"As I remember, I had just woken up from a nap when I decided to create the universe." So begins Alan Lightman's playful and profound new novel, Mr g, the story of Creation as narrated by God.
Bored with living in the shimmering Void with his bickering Uncle Deva and Aunt Penelope, Mr g creates time, space, and matter-then moves on to stars, planets, consciousness, and finally intelligent beings with moral dilemmas.
But even the best-laid plans can go awry, and Mr g discovers that with his creation of space and time come unforeseen consequences-especially in the form of the mysterious Belhor, a clever and devious rival.
As Mr g watches his favorite universe grow into maturity, he begins to understand how the act of creation can change the Creator himself.
- Format: Hardback
- Pages: 256 pages
- Publisher: Little, Brown Book Group
- Publication Date: 03/05/2012
- Category: Modern & contemporary fiction (post c 1945)
- ISBN: 9781780333786
Showing 1 - 1 of 1 reviews.
Review by lkernagh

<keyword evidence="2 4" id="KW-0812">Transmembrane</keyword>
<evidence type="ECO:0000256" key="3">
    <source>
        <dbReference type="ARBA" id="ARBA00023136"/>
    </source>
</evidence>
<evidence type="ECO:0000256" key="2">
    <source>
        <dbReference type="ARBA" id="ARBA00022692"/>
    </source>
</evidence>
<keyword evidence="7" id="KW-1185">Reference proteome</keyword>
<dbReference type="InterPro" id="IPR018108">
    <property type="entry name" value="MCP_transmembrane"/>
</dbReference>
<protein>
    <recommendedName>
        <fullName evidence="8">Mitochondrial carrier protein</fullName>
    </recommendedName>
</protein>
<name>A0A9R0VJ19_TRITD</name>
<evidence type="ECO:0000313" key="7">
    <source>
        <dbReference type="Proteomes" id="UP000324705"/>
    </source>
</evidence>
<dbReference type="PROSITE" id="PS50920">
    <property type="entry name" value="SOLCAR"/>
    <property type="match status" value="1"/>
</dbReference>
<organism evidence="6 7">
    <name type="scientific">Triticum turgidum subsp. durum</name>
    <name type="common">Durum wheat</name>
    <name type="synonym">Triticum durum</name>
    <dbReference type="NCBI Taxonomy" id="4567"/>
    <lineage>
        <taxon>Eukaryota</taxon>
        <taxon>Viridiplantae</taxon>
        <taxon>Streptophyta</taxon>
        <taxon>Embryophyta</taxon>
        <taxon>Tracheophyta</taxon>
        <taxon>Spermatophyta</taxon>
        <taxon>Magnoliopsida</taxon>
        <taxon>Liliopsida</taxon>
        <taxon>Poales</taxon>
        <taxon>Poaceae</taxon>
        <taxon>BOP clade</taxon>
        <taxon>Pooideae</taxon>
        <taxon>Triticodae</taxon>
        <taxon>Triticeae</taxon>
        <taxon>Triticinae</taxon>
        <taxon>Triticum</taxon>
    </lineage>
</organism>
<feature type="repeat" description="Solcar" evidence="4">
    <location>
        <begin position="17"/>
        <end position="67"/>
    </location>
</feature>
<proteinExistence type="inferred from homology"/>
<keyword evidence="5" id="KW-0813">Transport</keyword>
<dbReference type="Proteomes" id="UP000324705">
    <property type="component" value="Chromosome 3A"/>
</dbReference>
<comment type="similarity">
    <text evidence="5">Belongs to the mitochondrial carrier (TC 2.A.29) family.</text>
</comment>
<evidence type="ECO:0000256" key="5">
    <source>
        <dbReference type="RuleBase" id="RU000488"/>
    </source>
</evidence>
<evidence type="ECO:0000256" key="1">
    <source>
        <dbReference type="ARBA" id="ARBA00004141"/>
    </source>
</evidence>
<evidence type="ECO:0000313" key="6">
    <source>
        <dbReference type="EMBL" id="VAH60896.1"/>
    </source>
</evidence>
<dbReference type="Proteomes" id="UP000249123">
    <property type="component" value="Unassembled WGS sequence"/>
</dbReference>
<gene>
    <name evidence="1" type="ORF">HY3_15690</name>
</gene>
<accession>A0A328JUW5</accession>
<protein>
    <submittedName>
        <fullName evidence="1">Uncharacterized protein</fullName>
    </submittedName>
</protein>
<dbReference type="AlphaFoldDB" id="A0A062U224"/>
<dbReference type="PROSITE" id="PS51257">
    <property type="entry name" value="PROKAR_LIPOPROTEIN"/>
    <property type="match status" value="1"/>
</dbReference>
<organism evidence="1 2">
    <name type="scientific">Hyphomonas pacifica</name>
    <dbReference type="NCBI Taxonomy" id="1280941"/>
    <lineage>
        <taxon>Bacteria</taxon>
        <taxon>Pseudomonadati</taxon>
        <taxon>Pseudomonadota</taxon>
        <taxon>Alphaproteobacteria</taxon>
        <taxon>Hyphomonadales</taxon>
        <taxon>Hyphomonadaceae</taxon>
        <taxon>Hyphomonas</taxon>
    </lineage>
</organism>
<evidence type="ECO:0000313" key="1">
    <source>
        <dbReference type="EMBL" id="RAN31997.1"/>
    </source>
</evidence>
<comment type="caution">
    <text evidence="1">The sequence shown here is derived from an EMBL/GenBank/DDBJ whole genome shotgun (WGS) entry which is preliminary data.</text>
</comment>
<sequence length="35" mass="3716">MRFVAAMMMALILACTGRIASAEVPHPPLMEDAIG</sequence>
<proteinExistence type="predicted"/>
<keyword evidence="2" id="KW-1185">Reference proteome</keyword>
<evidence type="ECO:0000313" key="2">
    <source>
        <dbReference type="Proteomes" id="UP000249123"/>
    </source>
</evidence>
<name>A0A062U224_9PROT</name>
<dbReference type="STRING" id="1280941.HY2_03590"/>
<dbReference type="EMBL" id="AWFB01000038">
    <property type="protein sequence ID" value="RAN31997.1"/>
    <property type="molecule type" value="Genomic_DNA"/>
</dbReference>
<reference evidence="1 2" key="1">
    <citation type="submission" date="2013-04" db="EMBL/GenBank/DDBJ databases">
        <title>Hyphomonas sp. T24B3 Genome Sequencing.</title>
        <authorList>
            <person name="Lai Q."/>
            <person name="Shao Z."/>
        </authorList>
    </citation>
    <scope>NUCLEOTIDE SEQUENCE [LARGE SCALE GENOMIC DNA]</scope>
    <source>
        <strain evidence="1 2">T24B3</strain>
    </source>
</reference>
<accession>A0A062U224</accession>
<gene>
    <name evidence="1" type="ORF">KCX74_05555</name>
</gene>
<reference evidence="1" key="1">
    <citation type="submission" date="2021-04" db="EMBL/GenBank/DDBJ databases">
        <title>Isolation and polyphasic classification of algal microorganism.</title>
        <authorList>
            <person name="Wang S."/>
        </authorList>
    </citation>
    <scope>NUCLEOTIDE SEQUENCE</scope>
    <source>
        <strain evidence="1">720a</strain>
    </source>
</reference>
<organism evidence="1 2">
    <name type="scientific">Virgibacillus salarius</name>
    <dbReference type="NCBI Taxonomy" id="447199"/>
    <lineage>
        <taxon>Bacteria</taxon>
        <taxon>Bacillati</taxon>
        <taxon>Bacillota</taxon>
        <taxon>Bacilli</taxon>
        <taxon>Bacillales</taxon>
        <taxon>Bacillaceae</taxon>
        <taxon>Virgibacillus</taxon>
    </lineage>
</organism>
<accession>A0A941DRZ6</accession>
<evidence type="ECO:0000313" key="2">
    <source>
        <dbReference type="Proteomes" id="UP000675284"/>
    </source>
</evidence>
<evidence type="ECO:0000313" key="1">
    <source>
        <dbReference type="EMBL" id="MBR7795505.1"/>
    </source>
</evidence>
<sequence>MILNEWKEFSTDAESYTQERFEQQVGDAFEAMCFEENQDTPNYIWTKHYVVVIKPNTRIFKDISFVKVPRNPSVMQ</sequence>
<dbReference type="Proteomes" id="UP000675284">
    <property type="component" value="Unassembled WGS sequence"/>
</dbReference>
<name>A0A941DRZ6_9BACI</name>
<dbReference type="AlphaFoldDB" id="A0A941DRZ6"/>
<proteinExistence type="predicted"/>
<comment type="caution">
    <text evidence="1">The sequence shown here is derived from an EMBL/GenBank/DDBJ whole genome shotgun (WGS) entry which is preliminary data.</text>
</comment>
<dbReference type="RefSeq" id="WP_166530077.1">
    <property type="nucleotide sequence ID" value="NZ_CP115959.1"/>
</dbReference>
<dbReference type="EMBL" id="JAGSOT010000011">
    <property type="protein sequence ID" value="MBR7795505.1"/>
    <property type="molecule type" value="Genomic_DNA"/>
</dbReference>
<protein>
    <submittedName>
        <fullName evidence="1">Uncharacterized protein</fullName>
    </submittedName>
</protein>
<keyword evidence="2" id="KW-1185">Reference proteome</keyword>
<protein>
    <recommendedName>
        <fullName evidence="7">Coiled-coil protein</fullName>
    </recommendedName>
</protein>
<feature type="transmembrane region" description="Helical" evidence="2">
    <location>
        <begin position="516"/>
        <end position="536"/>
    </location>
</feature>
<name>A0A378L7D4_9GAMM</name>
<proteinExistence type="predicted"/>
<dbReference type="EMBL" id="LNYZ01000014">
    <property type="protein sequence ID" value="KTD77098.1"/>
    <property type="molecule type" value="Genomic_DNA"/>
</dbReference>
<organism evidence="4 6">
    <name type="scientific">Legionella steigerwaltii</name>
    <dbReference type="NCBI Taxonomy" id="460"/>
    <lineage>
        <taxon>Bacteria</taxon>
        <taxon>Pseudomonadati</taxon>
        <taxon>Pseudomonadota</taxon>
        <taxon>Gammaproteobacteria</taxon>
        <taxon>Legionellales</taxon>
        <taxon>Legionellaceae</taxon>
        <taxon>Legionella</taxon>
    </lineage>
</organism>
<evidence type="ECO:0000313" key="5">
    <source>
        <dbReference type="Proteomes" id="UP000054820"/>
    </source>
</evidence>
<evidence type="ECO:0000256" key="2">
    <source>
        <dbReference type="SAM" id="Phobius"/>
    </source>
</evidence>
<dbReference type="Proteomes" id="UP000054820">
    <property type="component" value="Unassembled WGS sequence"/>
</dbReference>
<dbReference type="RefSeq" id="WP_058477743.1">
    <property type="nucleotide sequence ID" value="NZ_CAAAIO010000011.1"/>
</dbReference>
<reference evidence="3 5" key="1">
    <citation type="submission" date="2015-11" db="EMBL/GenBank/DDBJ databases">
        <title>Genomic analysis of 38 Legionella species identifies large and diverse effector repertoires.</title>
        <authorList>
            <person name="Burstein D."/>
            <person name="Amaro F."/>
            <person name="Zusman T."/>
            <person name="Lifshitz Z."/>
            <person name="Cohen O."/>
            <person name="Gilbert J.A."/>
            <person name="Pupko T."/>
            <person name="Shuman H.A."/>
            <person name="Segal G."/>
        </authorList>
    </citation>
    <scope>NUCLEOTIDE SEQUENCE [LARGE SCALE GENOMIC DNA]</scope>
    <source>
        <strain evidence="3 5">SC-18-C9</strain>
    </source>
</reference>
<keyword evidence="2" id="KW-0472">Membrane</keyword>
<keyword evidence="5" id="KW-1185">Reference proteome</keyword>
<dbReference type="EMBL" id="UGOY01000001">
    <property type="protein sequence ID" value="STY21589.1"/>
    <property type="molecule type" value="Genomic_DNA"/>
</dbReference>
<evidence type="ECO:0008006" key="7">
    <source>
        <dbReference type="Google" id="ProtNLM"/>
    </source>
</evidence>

What would you do if you were to wake up from a nap, bored? When this happens to Mr. g, he decides that the boredom needs to be addressed. To the stern admonishment of his Aunt Penelope and the bemused but otherwise uncommitted response of his Uncle Deva, Mr. g decides to create the universe. This playful examination of creation <i>a la</i> Lightman requires the reader to check their belief systems - religious, moralistic, philosophical or hard core scientific - at the door and allow Lightman to take them on a journey. A journey that starts with an impulse by Mr. g to do 'something' which leads to the creation of time, then space and matter and from there right on to quantum physics and so on and so on........ As with real life, Mr. g's project hits interesting stumbling blocks, experiments that go awry, bouts of indecision and even the discovery that the project has taken on a life of its own. The mysterious Balfor (and his rather nasty creature Baphomet) round out the cast and provide Mr. g with an intellectual equal for debates of moralistic and philosophical nature.Alan Lightman, a humanities and physics professor at MIT that has be involved in ground breaking research in astrophysics puts life - no pun intended - into his unique presentation of the creation of the universe, astophysics and morality. While one may question the inclusion of an Aunt Penelope and Uncle Deva in a story of such magnitude, told from the point of view of God, I found they were excellent fodder for providing the story with lighthearted portrayals of familial relationships, encouragement and guidance that readers can relate to while tackling such a heady topic. It is amusing to envision Aalam-104729, as our universe is called in the story, as something that can be mislaid and then picked up in the great expanse of the Void, much like a beach ball.For the most part I enjoyed this story. In particular, I loved the discussions/debates Mr. g had with his aunt and uncle over his project and how the development of the project was influencing them. On the downside, I wasn't really taken with the last quarter of the book which really delved into the moralistic and philosophical discussion, which has lead to my downgraded rating for this one.Overall, a short fun story that should appeal to both scientific and non-scientific readers.